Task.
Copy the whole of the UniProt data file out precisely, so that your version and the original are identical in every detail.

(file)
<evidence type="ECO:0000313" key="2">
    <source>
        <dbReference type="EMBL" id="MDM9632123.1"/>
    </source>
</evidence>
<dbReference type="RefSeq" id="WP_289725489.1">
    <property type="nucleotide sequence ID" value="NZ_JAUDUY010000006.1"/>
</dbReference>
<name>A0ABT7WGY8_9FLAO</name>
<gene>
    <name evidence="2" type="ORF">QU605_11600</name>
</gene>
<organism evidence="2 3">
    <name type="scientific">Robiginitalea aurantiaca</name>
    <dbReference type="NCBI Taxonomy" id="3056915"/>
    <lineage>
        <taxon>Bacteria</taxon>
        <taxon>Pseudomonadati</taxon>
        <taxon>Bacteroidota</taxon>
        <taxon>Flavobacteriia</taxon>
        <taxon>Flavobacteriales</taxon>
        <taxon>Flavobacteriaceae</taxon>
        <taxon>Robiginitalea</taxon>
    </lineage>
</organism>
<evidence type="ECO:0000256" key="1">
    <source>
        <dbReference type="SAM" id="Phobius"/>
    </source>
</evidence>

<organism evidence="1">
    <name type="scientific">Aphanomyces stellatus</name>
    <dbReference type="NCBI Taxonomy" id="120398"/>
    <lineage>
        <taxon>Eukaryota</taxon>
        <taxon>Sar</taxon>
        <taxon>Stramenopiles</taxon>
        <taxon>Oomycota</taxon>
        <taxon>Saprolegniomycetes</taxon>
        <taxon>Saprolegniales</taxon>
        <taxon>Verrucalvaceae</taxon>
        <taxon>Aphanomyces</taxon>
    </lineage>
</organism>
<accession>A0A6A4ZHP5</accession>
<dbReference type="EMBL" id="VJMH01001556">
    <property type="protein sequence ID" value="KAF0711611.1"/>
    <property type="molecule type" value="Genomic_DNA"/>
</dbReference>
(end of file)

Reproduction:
<evidence type="ECO:0000313" key="2">
    <source>
        <dbReference type="EMBL" id="MDM9632123.1"/>
    </source>
</evidence>
<dbReference type="RefSeq" id="WP_289725489.1">
    <property type="nucleotide sequence ID" value="NZ_JAUDUY010000006.1"/>
</dbReference>
<name>A0ABT7WGY8_9FLAO</name>
<gene>
    <name evidence="2" type="ORF">QU605_11600</name>
</gene>
<organism evidence="2 3">
    <name type="scientific">Robiginitalea aurantiaca</name>
    <dbReference type="NCBI Taxonomy" id="3056915"/>
    <lineage>
        <taxon>Bacteria</taxon>
        <taxon>Pseudomonadati</taxon>
        <taxon>Bacteroidota</taxon>
        <taxon>Flavobacteriia</taxon>
        <taxon>Flavobacteriales</taxon>
        <taxon>Flavobacteriaceae</taxon>
        <taxon>Robiginitalea</taxon>
    </lineage>
</organism>
<evidence type="ECO:0000256" key="1">
    <source>
        <dbReference type="SAM" id="Phobius"/>
    </source>
</evidence>

<organism evidence="1">
    <name type="scientific">Aphanomyces stellatus</name>
    <dbReference type="NCBI Taxonomy" id="120398"/>
    <lineage>
        <taxon>Eukaryota</taxon>
        <taxon>Sar</taxon>
        <taxon>Stramenopiles</taxon>
        <taxon>Oomycota</taxon>
        <taxon>Saprolegniomycetes</taxon>
        <taxon>Saprolegniales</taxon>
        <taxon>Verrucalvaceae</taxon>
        <taxon>Aphanomyces</taxon>
    </lineage>
</organism>
<accession>A0A6A4ZHP5</accession>
<dbReference type="EMBL" id="VJMH01001556">
    <property type="protein sequence ID" value="KAF0711611.1"/>
    <property type="molecule type" value="Genomic_DNA"/>
</dbReference>